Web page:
--------------     --------------
                   TOTAL                       $1,885,299,000     $1,661,345,000
                                               ==============     ==============


See notes to consolidated financial statements.



FISERV, INC. and Subsidiaries
Consolidated statements of changes in shareholders' equity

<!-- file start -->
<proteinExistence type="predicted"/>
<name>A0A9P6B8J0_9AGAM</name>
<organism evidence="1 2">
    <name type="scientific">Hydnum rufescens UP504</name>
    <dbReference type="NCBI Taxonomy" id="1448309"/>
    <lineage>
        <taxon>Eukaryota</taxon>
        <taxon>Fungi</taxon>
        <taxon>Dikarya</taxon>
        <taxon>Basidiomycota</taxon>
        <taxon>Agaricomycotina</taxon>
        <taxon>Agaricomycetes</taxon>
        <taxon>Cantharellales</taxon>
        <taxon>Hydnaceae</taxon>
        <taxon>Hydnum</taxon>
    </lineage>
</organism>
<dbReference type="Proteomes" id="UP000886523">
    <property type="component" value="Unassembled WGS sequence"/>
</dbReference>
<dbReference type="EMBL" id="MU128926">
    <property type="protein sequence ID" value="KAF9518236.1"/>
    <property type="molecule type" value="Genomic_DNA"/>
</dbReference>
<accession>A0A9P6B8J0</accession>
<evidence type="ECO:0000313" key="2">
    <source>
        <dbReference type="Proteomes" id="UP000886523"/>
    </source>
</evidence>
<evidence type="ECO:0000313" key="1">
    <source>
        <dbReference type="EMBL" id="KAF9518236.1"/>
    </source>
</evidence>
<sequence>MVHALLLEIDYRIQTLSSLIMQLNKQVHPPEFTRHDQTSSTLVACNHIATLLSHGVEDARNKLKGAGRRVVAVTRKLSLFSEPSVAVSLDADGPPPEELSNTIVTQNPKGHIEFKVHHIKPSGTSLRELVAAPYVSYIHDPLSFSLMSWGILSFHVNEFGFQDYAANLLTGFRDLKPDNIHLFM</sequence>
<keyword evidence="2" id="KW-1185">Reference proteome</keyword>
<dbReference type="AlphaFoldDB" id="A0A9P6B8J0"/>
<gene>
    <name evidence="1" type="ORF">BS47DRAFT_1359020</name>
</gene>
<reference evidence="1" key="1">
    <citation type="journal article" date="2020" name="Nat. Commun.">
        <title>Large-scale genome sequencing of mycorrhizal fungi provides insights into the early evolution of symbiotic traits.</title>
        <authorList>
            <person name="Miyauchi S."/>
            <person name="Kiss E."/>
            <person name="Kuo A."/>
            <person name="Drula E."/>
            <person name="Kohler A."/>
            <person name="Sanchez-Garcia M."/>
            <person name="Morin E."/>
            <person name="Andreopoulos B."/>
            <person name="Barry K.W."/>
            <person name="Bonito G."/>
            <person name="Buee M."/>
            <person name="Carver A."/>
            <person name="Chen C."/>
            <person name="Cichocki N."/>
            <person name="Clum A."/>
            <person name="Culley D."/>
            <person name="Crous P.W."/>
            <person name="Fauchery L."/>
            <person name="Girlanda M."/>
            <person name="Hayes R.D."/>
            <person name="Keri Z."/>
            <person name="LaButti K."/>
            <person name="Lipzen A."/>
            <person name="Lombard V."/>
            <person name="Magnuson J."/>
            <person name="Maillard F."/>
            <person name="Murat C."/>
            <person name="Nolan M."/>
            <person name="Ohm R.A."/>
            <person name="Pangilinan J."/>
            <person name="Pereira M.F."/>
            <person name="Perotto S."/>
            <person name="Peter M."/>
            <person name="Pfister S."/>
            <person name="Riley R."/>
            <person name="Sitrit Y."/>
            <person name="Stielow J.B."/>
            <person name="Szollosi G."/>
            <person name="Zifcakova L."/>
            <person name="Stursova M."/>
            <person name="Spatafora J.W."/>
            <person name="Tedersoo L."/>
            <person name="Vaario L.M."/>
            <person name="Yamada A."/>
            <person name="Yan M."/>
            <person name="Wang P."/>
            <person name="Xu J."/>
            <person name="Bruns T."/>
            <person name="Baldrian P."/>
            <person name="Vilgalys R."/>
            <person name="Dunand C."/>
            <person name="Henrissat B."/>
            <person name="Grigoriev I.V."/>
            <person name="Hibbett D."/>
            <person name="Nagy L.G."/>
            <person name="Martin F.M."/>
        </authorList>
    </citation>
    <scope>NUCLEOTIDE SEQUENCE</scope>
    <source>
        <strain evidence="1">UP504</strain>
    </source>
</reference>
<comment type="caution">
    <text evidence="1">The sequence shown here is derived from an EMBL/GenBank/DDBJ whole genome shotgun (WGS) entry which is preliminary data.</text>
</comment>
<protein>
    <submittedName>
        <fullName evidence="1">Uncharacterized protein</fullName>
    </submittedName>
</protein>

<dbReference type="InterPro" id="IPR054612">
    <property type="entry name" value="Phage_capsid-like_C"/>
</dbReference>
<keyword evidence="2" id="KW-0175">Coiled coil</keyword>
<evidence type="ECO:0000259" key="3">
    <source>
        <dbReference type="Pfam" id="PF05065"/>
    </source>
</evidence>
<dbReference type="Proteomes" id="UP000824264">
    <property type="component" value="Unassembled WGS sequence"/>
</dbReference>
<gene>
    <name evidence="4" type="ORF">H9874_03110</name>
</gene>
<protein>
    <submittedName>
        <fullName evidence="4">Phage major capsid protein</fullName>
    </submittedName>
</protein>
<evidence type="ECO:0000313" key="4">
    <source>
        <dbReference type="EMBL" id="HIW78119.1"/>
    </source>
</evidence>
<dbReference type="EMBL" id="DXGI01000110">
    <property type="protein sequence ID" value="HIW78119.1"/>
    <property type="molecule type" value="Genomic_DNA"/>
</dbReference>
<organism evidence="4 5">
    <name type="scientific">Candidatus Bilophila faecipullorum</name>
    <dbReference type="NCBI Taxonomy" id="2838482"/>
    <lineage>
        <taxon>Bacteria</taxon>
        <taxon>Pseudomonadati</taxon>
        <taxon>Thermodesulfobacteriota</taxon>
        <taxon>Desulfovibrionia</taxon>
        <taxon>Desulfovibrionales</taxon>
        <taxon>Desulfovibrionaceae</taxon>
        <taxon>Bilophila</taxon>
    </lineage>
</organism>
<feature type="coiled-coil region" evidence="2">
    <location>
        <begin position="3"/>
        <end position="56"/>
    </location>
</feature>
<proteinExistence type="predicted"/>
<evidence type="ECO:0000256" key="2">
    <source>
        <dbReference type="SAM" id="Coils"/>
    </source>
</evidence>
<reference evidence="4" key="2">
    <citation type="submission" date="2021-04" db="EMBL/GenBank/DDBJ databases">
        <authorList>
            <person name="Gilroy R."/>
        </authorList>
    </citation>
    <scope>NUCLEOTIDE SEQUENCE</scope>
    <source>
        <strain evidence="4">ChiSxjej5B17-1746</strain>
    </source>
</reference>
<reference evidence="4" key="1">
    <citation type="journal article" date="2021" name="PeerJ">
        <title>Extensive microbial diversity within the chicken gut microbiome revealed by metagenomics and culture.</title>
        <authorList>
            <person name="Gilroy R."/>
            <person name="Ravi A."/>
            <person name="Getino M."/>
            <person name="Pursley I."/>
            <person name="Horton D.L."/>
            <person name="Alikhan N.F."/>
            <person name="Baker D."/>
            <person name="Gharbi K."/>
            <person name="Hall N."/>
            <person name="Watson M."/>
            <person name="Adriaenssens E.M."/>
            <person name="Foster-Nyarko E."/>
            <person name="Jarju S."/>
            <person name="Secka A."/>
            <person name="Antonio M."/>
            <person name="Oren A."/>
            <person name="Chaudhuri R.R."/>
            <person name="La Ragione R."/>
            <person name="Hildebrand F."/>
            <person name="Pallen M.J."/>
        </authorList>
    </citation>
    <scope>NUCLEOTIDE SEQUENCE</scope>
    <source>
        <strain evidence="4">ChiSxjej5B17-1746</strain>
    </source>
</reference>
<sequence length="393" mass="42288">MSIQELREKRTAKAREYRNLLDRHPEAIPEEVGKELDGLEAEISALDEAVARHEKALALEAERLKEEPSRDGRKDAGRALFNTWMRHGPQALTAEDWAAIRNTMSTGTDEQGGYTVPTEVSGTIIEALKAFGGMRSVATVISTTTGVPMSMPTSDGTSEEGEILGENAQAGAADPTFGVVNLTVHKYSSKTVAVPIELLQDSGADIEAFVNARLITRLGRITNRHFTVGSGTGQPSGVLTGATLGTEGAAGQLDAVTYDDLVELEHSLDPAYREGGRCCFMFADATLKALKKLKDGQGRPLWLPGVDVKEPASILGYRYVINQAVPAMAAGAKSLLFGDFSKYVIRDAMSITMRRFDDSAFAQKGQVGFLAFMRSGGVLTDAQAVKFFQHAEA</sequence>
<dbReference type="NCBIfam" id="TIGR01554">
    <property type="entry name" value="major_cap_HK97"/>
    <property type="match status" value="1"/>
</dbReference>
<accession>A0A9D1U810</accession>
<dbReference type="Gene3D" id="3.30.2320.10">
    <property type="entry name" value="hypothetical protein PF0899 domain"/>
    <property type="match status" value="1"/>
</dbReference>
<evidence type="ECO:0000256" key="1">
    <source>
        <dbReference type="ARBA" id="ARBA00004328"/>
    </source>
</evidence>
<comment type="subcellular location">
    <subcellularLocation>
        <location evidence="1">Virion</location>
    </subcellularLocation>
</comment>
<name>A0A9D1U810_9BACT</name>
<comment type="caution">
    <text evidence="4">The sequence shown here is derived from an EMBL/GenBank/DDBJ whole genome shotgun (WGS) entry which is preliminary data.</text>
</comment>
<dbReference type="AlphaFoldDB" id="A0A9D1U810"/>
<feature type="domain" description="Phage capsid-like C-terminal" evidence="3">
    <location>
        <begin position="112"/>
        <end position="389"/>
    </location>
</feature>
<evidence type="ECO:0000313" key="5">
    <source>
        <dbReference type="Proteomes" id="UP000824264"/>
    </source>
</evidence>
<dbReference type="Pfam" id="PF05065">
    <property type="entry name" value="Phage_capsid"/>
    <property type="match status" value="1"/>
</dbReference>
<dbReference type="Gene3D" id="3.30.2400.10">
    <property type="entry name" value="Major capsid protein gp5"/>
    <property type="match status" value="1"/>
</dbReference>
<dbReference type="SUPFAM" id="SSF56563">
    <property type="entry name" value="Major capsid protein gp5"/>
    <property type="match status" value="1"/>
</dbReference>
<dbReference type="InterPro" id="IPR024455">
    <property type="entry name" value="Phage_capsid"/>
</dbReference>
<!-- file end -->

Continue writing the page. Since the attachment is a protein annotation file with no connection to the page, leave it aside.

Year ended December 31, 1995 1994 1993 SHARES ISSUED-75,000,000 AUTHORIZED: Balance at beginning of year 40,037,854 39,660,740 22,621,946 Shares issued in pooling of Lincoln Holdings, Inc. 880,970 Sale of common stock 1,403,911 Shares issued under stock plans-net 274,615 238,838 201,706 Shares issued for acquired companies 4,574,659 138,276 2,354,540 Stock split -- 3-for-2 12,197,667 ------------ ------------ ------------ Balance at end of year 44,887,128 40,037,854 39,660,740 ============ ============ ============ COMMON STOCK-PAR VALUE $.01 PER SHARE: Balance at beginning of year $ 400,000 $ 397,000 $ 226,000 Shares issued in pooling of Lincoln Holdings, Inc. 9,000 Sale of common stock 14,000 Shares issued under stock plans-net 3,000 2,000 2,000 Shares issued for acquired companies 46,000 1,000 24,000 Stock split -- 3-for-2 122,000 ------------ ------------ ------------ Balance at end of year 449,000 400,000 397,000 ============ ============ ============ CAPITAL IN EXCESS OF PAR VALUE: Balance at beginning of year 184,748,000 181,223,000 105,842,000 Acquired in pooling of Lincoln Holdings, Inc. 174,000 Sale of common stock 23,712,000 Shares issued under stock plans-net 670,000 2,660,000 324,000 Income tax reduction arising from the exercise of employee stock options 2,400,000 800,000 1,300,000 Shares issued for acquired companies 127,982,000 65,000 49,993,000 Stock split -- 3-for-2 (122,000) ------------ ------------ ------------ Balance at end of year 315,800,000 184,748,000 181,223,000 ============ ============ ============ UNREALIZED GAIN ON INVESTMENTS 15,268,000 11,054,000 9,230,000 ============ ============ ============ ACCUMULATED EARNINGS: Balance at beginning of year 162,520,000 122,023,000 86,405,000 Acquired in pooling of Lincoln Holdings, Inc. 2,974,000 Net income (loss) (59,863,000) 40,407,000 32,713,000 Foreign currency translation adjustment 88,000 90,000 (69,000) ------------ ------------ ------------ Balance at end of year 102,745,000 162,520,000 122,023,000 ============ ============ ============ TOTAL SHAREHOLDERS' EQUITY $434,262,000 $358,722,000 $312,873,000 ============ ============ ============